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As the first black president of a major soccer league, Danita Johnson makes history



The D.C. United soccer team has named Danita Johnson, the president and chief operating officer of the Los Angeles Sparks, as the new president of business operations.

She is now one of the highest-ranking female club executives in league history and the first Black president of a Major League Soccer team.

Johnson was the Sparks’ top-earning corporate sponsor, and between 2014 and 2017, ticket sales increased by 50%.

In particular, the Los Angeles Sparks organization has taught me a lot during my time in the WNBA, Johnson said in a statement.

It is my belief that establishing a winning culture off the field impacts every aspect of the business, from fan interactions to community engagement, and I am committed to doing just this for one of the most storied and decorated clubs in American soccer history.”

Before joining the Sparks, the North Carolina native worked with the WNBA’s Washington Mystics and Detroit Shock and the NBA’s Los Angeles Clippers and the NBA G League’s Bakersfield Jam over her nearly two-decade sports career.

D.C. United CEO and co-chairman, Jason Levien, said they are confident in Johnson and believe she is the right person to lead the team’s business and take the club to new heights.

“Throughout her career, Danita has demonstrated the ability to develop a positive and inspiring work culture, and she has done a tremendous job connecting with the communities in which she has lived and worked,” Levien said.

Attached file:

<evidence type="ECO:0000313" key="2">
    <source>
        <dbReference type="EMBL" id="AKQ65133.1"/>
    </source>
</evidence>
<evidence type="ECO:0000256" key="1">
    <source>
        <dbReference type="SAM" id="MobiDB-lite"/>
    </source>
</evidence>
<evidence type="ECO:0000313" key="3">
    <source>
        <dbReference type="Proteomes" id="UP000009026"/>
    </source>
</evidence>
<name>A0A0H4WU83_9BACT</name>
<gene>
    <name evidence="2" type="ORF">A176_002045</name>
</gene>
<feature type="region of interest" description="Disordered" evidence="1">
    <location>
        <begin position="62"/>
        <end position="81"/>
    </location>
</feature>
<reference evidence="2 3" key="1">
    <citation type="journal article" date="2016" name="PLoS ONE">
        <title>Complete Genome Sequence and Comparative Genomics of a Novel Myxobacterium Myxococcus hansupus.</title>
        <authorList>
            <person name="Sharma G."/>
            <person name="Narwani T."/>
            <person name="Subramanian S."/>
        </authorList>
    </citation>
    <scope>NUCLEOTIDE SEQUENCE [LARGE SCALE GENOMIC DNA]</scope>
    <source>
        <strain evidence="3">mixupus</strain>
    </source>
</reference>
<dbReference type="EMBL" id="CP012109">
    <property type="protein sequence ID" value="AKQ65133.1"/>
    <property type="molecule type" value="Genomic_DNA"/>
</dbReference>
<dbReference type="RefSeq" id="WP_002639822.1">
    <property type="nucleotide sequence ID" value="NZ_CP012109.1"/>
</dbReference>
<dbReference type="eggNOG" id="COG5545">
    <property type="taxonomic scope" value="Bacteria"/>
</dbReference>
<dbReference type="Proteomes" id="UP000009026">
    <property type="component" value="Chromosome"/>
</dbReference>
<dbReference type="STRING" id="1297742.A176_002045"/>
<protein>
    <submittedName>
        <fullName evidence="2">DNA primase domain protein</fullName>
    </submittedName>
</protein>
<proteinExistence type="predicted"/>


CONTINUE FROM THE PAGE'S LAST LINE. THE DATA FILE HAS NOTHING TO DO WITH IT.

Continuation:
Danita Johnson

“We are thrilled that she has agreed to join us at this critical moment in D.C. United’s trajectory.”

The 37-year-old will be responsible for growing the fan base, sponsorships, and arranging non-MLS events at Audi Field.

Johnson will also oversee Loudoun United’s business, a second-division team based in Leesburg and owned by the D.C. organization.

Following pressure from Black Players for Change, an MLS organization established in response to international social justice activities in sports this past year, the Major League Soccer (MLS) announced an increase in diversity and inclusion initiatives in October 2020.

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About 22% of players are black, however there are only two black coaches, Robin Fraser of Colorado and Thierry Henry of Montreal, and one black general manager, Ali Curtis of Toronto.

Johnson holds a degree from Western Carolina University, is a WISE Within Mentor, a member of the Delta Sigma Theta Sorority, Inc., and sits on the board of the Share Winter Foundation.

She follows in the footsteps of legendary goalie Briana Scurry, one of the first Black professional women soccer players, in paving the way for a more diverse league.